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Folic Acid and Birth Defects
One of the most common experimental situations involves a specified treatment and placebo, an inert or innocuous medical substance. Technically, both the specified treatment and placebo are treatments. The group receiving the specified treatment is called the treatment group, and the group receiving placebo is called the control group. In the folic acid study, the women who took folic acid constituted the treatment group and those who took only trace elements constituted the control group.

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Example 1.12

Weight Gain of Golden Torch Cacti

Experimental Design

The Golden Torch Cactus (Trichocereus spachianus), a cactus native to Argentina, has excellent landscape potential. William Feldman and Frank Crosswhite, two researchers at the Boyce Thompson Southwestern Arboretum, investigated the optimal method for producing these cacti. The researchers examined, among other things, the effects of a hydrophilic polymer and irrigation regime on weight gain. Hydrophilic polymers are used as soil additives to keep moisture in the root zone. For this study, the researchers chose Broadleaf P-4 polyacrylamide, abbreviated P4. The hydrophilic polymer was either used or not used, and five irrigation regimes were employed: none, light, medium, heavy, and very heavy.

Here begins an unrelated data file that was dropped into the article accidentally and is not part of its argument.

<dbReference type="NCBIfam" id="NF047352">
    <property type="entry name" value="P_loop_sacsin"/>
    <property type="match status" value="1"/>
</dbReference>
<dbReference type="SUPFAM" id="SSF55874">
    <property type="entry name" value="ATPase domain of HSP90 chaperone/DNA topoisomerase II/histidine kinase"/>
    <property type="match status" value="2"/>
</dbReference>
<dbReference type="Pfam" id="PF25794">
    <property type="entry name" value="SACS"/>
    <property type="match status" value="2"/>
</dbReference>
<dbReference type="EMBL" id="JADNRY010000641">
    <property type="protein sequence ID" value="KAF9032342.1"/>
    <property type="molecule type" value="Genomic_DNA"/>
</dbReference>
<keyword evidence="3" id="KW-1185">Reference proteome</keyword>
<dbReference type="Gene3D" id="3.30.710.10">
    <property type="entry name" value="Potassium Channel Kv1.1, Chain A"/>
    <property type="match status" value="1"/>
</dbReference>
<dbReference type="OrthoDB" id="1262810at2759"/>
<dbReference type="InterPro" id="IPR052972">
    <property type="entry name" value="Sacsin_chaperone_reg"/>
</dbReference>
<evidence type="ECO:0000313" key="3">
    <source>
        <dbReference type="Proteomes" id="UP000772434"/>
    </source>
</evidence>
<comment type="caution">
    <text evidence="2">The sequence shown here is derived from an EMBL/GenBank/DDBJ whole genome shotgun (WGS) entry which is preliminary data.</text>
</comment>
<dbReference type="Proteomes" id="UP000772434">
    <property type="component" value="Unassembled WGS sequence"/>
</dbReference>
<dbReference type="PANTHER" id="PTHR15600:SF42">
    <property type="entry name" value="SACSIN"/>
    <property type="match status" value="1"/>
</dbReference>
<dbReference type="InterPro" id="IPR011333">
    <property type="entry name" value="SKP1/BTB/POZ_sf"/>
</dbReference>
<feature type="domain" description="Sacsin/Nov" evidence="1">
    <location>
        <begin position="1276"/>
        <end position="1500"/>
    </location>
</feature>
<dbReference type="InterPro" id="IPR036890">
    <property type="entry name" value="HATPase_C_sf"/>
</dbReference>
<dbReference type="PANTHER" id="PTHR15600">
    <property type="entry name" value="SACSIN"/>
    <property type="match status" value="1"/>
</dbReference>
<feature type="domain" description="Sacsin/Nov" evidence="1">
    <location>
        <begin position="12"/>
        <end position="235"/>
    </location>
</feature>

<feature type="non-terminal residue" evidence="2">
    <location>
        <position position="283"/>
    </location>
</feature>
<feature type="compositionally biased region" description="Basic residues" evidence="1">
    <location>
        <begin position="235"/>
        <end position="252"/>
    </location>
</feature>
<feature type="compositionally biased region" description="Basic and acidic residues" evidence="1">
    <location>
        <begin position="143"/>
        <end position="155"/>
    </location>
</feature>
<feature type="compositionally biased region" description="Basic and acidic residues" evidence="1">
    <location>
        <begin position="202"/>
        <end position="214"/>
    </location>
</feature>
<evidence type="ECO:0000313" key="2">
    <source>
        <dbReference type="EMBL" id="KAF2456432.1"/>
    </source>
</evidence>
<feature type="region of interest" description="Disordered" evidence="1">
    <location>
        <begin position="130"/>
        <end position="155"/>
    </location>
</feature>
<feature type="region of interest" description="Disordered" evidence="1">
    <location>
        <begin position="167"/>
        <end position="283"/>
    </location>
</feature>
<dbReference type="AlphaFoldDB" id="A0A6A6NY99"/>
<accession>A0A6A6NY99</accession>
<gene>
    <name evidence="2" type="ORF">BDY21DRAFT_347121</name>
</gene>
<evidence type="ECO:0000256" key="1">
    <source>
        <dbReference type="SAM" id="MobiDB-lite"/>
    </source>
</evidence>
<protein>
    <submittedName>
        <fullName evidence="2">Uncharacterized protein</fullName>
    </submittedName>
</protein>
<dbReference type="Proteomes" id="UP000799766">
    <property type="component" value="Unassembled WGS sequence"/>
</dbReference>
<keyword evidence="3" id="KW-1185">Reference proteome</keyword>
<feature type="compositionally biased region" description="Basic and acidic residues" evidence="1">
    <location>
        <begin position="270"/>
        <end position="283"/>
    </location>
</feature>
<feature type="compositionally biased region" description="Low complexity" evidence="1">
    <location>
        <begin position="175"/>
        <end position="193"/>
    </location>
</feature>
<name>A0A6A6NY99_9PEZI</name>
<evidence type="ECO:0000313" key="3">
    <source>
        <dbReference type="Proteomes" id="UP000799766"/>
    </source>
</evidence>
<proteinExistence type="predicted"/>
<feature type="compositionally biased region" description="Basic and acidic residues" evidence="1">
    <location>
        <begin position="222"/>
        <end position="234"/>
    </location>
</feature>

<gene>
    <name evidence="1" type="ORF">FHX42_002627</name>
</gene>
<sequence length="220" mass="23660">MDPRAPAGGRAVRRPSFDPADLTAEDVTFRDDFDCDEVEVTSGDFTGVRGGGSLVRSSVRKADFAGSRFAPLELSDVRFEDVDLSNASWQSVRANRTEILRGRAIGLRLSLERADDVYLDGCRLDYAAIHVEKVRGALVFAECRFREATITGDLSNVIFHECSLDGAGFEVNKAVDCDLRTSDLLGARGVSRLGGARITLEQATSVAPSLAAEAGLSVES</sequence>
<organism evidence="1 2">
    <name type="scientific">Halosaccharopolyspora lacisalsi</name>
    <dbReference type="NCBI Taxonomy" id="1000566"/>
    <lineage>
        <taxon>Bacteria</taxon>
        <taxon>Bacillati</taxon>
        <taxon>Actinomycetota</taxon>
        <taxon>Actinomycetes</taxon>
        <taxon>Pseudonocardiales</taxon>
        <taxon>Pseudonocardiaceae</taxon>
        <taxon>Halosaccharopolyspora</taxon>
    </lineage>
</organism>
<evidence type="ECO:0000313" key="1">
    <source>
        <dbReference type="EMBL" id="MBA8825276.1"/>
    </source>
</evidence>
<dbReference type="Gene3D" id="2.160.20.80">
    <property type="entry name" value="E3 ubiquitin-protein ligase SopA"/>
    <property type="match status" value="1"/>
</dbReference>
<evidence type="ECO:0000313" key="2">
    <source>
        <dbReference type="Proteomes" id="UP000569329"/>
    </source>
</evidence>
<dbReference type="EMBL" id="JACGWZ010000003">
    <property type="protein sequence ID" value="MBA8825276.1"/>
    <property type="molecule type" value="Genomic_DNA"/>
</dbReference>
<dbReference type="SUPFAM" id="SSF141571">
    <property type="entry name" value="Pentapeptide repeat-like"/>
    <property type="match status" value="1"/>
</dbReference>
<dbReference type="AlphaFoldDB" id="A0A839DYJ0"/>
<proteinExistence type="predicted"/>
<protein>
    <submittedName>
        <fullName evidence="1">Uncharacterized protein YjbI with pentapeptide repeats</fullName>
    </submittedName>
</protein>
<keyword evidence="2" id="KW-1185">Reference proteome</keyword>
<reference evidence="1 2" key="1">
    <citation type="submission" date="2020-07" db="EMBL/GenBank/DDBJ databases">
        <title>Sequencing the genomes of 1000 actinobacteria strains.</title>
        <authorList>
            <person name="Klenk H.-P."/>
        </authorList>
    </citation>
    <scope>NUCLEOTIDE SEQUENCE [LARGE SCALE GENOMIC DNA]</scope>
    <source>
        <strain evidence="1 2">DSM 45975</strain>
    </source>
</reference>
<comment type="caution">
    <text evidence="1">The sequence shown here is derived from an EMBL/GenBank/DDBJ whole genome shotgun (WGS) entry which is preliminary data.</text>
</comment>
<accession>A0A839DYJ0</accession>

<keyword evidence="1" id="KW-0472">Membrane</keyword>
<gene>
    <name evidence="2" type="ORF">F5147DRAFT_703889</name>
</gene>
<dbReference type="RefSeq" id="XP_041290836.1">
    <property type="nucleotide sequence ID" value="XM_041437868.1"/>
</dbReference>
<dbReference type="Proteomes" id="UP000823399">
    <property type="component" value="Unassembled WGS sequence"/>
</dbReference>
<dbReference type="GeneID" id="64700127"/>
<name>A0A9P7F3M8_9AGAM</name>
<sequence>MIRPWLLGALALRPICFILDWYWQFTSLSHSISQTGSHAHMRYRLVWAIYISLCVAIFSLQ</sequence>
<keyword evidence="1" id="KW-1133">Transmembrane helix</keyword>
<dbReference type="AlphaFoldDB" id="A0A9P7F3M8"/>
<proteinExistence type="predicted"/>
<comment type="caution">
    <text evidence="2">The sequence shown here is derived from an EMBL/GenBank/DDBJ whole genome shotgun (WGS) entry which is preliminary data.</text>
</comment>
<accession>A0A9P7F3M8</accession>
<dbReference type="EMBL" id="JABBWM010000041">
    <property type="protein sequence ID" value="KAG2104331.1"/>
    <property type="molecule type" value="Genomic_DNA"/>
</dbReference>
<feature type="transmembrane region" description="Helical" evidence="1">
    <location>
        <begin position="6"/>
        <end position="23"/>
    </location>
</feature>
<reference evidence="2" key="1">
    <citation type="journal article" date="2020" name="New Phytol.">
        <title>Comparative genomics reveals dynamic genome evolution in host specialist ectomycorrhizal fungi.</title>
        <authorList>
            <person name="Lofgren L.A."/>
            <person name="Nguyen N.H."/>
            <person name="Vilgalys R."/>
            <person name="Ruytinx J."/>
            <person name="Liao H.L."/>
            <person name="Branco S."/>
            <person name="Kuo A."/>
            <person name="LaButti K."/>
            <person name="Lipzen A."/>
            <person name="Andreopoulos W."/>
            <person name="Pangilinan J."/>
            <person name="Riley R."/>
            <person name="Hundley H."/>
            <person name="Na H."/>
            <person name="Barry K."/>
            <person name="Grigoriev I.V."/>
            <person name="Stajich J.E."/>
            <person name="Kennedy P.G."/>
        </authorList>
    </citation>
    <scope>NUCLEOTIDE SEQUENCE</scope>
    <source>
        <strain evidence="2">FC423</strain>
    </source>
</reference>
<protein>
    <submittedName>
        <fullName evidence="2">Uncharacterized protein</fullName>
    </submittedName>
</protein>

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Example 1.12 Experimental Design Weight Gain of Golden Torch Cacti
Identify the a. experimental units. b. response variable. c. factors. d. levels of each factor. e. treatments.

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Example 1.12 Experimental Design Weight Gain of Golden Torch Cacti
Solution a. The experimental units are the cacti used in the study. b. The response variable is weight gain. c. The factors are hydrophilic polymer and irrigation regime. d. Hydrophilic polymer has two levels: with and without. Irrigation regime has five levels: none, light, medium, heavy, and very heavy. e. Each treatment is a combination of a level of hydrophilic polymer and a level of irrigation regime. Table 1.8 depicts the 10 treatments for this experiment. In the table, we abbreviated “very heavy” as “Xheavy.”
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Table 1.8

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Definition 1.6
Response Variable, Factors, Levels, and Treatments

Response variable: The characteristic of the experimental outcome that is to be measured or observed.